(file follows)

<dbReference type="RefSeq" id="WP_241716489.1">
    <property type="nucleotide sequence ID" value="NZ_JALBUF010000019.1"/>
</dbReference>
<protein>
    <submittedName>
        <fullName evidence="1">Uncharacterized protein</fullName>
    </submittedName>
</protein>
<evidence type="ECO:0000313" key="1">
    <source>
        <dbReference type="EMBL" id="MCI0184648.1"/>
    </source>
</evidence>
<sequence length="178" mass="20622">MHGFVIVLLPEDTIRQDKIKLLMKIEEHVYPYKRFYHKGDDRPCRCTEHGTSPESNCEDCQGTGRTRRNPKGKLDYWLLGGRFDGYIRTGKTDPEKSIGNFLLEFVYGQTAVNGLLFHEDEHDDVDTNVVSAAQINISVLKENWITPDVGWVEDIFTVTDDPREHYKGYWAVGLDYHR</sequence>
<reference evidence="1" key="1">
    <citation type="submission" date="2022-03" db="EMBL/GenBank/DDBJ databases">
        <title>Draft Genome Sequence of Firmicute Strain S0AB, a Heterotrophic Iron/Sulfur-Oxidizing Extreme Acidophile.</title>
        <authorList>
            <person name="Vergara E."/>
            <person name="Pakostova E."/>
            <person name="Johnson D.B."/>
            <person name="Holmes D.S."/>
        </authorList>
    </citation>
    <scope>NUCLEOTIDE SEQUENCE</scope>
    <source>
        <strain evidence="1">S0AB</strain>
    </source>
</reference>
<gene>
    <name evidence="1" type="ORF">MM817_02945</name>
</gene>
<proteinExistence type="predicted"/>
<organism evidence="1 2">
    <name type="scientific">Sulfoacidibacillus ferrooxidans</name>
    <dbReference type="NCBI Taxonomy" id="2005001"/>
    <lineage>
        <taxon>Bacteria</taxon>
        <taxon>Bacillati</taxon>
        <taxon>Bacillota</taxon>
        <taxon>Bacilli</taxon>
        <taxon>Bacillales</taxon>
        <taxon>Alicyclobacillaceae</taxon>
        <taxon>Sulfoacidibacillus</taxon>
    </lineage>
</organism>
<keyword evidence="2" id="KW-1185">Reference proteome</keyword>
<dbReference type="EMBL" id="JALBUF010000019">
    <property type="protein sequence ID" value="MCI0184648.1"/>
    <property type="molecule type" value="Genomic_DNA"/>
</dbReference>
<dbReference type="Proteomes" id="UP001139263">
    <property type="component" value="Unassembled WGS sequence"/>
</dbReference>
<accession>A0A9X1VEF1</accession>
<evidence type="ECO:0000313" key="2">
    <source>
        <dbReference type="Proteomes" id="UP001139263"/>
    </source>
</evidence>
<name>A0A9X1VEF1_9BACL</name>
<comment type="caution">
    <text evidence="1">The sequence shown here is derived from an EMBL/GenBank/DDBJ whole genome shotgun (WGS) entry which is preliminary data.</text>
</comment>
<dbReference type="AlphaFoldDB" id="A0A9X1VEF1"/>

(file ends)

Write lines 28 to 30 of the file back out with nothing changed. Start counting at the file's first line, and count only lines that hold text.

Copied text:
    </source>
</reference>
<gene>